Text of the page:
The spacingTime Continuum – Inaugural Whyte Ave Edition

ca 1910 - PC014144: "Whyte Avenue, Edmonton South, Alta." Image courtesy of Peel's Prairie Provinces, a digital initiative of the University of Alberta Libraries.

2013 - Whyte Avenue a century later at the corner of 104 street facing East.

2013 – Whyte Avenue a century later at the corner of 104 street facing East.

There’s just something inexplicably cool (to me) about seeing a photo of a horse drawn carriage filled with a moustachioed brass band circa 1907 lounging outside of the building where you drink your coffee and check your emails each morning. Maybe it’s our country’s youth, our collective desire to time travel or possibly our need to experience a bit of history in a place we have an actual connection to (I’m leaning towards time travel)?

Whatever the reasons, I just love seeing historical photos and images of places that I know and love  juxtaposed with their current condition and I’ll be sharing some of my favourite ‘historical spaces’ with you.

This first group of shots is from historic (and currently quite vibrant) Whyte Avenue. At the top is a postcard printed in Great Britain in 1910 for the Valentine and Sons publishing company followed by the same streetscape a century later. Below is a shot from 1913 with the iconic Strathcona Hotel in the front right built in 1891 to service the End of Steel railroad terminus across the street and the vital blocks of retail buildings surrounding it. Many of the buildings in both images can be recognized in the present day photo but unfortunately the streetcars were removed in the 1940’s.

1913 - Photo by McDermid Studio. Strathcona Hotel in right foreground. Image from the City of Edmonton Archives © EA-10-277.

1913 – Photo by McDermid Studio. Strathcona Hotel in right foreground. Image from the City of Edmonton Archives © EA-10-277.

2013- Whyte Avenue with the Strathcona hotel in foreground.

2013- Whyte Avenue with the Strathcona hotel in foreground.

The second set shows the evolution of the South Edmonton Post Office building and its neighbours, which now includes a large undeveloped site where the Raymond Hotel once stood. A gas station was removed from the lot in 1998 and a lengthly remediation process ensued, since June 2012 the site is now clean which has spurred residents into enthusiastically speculating about new developments.

1913 - Photo by Frank Crevier of the Raymond Hotel and the South Edmonton Post Office in background. Image from the City of Edmonton Archives © EA-787-1.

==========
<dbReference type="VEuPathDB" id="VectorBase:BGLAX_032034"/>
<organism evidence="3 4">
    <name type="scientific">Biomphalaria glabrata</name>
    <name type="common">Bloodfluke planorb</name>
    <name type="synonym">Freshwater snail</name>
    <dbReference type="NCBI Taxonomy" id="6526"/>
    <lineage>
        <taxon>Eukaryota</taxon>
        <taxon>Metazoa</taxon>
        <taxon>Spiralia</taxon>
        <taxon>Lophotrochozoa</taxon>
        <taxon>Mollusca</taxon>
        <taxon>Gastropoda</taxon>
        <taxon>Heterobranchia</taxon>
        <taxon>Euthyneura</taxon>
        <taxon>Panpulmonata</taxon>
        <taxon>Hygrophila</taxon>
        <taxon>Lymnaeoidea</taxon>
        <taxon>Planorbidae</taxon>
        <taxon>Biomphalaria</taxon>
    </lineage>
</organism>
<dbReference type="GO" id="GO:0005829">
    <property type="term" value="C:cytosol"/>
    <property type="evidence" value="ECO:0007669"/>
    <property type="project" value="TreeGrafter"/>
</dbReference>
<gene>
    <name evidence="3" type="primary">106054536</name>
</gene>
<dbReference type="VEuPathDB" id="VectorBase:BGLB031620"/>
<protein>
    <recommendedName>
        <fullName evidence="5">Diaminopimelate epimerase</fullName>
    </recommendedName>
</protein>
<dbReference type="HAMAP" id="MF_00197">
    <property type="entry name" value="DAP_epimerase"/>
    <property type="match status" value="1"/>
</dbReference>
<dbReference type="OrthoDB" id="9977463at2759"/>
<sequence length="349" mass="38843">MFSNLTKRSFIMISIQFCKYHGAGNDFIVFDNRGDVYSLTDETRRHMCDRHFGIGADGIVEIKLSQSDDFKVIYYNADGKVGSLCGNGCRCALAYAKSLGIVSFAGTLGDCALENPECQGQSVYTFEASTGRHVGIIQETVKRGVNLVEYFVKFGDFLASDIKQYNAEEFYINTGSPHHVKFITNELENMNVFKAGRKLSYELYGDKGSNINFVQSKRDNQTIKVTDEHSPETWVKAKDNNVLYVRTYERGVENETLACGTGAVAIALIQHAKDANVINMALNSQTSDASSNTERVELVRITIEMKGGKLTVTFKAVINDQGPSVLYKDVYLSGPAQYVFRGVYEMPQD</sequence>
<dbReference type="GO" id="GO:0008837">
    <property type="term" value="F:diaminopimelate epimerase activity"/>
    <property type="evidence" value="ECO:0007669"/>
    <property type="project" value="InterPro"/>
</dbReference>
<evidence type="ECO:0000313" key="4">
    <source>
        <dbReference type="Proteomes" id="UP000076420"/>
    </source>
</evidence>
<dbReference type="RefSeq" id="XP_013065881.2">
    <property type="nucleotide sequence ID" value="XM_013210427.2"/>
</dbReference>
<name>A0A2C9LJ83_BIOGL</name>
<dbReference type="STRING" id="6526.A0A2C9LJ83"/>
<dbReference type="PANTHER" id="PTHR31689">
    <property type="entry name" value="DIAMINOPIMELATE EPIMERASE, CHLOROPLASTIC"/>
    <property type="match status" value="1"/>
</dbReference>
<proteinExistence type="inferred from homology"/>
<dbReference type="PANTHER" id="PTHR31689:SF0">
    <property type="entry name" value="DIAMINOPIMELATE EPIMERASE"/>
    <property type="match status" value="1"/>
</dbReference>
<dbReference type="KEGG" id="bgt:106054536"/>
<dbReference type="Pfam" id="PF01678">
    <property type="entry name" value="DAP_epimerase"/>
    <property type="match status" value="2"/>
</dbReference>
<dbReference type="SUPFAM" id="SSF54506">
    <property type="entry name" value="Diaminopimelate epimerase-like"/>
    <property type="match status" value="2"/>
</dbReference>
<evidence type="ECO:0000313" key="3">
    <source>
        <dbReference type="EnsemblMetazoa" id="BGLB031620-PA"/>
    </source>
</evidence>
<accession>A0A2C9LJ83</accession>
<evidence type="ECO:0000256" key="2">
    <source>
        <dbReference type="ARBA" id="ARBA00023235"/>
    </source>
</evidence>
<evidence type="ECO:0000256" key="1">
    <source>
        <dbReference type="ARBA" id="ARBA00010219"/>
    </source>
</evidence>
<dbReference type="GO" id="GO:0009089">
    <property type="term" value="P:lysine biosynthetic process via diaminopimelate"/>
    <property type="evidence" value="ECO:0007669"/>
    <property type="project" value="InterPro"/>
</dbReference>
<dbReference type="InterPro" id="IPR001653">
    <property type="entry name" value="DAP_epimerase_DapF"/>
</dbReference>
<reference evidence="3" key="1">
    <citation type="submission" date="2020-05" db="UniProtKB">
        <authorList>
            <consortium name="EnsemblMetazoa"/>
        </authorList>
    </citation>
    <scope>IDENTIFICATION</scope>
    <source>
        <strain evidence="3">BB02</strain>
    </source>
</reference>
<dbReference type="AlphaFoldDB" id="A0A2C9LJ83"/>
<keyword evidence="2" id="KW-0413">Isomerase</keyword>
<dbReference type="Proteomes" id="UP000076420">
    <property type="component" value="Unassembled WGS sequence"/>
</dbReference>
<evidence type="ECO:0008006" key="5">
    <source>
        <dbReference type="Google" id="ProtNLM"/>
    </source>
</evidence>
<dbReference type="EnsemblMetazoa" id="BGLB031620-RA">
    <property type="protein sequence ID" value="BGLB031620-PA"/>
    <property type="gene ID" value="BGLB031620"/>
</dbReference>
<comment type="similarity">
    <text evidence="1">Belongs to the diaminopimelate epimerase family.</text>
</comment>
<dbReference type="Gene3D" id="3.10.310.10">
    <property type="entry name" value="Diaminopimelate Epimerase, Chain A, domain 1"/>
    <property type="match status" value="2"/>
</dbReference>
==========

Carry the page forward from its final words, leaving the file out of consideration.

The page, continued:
1913 – Photo by Frank Crevier of the Raymond Hotel and the South Edmonton Post Office in background. Image from the City of Edmonton Archives © EA-787-1.

2013 - Retail building with adjacent empty lot and Post Office in background.

2013 – Retail building with adjacent empty lot and Post Office in background.

The Renford Inn and The People’s Pub were a Whyte Avenue fixture until the mid/late 90’s when the building transformed into the Varscona Hotel and O’ Byrnes Irish Pub, developments that have been viewed as both catalyst and template for the design direction Whyte Avenue has taken since.

1995 - Photo by Phil Cox, Renford Inn and The People's Pub. Image from the City of Edmonton Archives © EA-207-709.

1995 – Photo by Phil Cox, Renford Inn and The People’s Pub. Image from the City of Edmonton Archives © EA-207-709.

2013 - Varscona Hotel and O'Byrnes Irish Pub est. 1998.

2013 – Varscona Hotel and O’Byrnes Irish Pub est. 1998.

All historical photo’s © City of Edmonton Archives and the Peel’s Prairie Provinces digital initiative from the University of Alberta, All photos taken from 2013 by Kurt Borth

10 comments

  1. Neat compilation of photos throughout time, Kurt! The outdoor seating at the Redford Inn looks like a great addition to the street, although I wonder if it would have been noisy from the traffic passing by. Was it easier to include outdoor seating/patios more easily in the 1990s compared to today?

  2. Thanks Stephanie, I think there weren’t as many places that needed outdoor seating before the big shift (to more restaurants cafe’s and bars on Whyte), but I’m sure patio seating was an issue then as well. I was inside the People’s Pub (a few times) but I don’t think I ever sat on the ‘patio’. Maybe some readers could comment on your question?

  3. Love this comparison. I’ll be watching for these posts whenever you do them. Time travel, indeed! I didn’t know about the Raymond Hotel.